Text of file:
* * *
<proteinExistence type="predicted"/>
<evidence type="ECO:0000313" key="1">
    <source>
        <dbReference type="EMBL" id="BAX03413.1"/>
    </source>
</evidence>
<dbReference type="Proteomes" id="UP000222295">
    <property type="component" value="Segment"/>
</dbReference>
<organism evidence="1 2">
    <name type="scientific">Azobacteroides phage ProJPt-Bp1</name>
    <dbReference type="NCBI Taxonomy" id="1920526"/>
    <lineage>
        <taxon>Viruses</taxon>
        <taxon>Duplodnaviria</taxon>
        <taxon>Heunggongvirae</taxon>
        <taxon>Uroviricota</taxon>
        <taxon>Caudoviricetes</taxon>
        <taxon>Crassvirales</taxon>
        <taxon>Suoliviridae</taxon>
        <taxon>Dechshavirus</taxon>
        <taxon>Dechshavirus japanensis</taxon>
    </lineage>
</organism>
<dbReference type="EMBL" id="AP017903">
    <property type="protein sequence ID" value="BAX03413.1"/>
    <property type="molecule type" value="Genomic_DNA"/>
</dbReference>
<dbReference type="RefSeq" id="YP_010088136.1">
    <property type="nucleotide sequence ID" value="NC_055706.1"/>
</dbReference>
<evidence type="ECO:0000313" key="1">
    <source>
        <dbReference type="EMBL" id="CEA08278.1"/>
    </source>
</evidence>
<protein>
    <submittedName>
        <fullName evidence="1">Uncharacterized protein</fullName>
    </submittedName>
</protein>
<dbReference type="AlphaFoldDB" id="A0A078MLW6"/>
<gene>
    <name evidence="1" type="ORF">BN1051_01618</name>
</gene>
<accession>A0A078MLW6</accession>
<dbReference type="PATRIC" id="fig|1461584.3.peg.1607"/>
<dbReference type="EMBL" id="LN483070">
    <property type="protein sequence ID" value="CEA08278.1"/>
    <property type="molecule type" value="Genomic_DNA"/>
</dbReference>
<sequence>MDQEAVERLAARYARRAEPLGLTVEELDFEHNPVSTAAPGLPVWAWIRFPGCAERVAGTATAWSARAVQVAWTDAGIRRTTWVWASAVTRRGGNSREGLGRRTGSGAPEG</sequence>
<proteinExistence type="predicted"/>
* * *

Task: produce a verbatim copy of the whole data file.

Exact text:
<proteinExistence type="predicted"/>
<evidence type="ECO:0000313" key="1">
    <source>
        <dbReference type="EMBL" id="BAX03413.1"/>
    </source>
</evidence>
<dbReference type="Proteomes" id="UP000222295">
    <property type="component" value="Segment"/>
</dbReference>
<organism evidence="1 2">
    <name type="scientific">Azobacteroides phage ProJPt-Bp1</name>
    <dbReference type="NCBI Taxonomy" id="1920526"/>
    <lineage>
        <taxon>Viruses</taxon>
        <taxon>Duplodnaviria</taxon>
        <taxon>Heunggongvirae</taxon>
        <taxon>Uroviricota</taxon>
        <taxon>Caudoviricetes</taxon>
        <taxon>Crassvirales</taxon>
        <taxon>Suoliviridae</taxon>
        <taxon>Dechshavirus</taxon>
        <taxon>Dechshavirus japanensis</taxon>
    </lineage>
</organism>
<dbReference type="EMBL" id="AP017903">
    <property type="protein sequence ID" value="BAX03413.1"/>
    <property type="molecule type" value="Genomic_DNA"/>
</dbReference>
<dbReference type="RefSeq" id="YP_010088136.1">
    <property type="nucleotide sequence ID" value="NC_055706.1"/>
</dbReference>
<evidence type="ECO:0000313" key="1">
    <source>
        <dbReference type="EMBL" id="CEA08278.1"/>
    </source>
</evidence>
<protein>
    <submittedName>
        <fullName evidence="1">Uncharacterized protein</fullName>
    </submittedName>
</protein>
<dbReference type="AlphaFoldDB" id="A0A078MLW6"/>
<gene>
    <name evidence="1" type="ORF">BN1051_01618</name>
</gene>
<accession>A0A078MLW6</accession>
<dbReference type="PATRIC" id="fig|1461584.3.peg.1607"/>
<dbReference type="EMBL" id="LN483070">
    <property type="protein sequence ID" value="CEA08278.1"/>
    <property type="molecule type" value="Genomic_DNA"/>
</dbReference>
<sequence>MDQEAVERLAARYARRAEPLGLTVEELDFEHNPVSTAAPGLPVWAWIRFPGCAERVAGTATAWSARAVQVAWTDAGIRRTTWVWASAVTRRGGNSREGLGRRTGSGAPEG</sequence>
<proteinExistence type="predicted"/>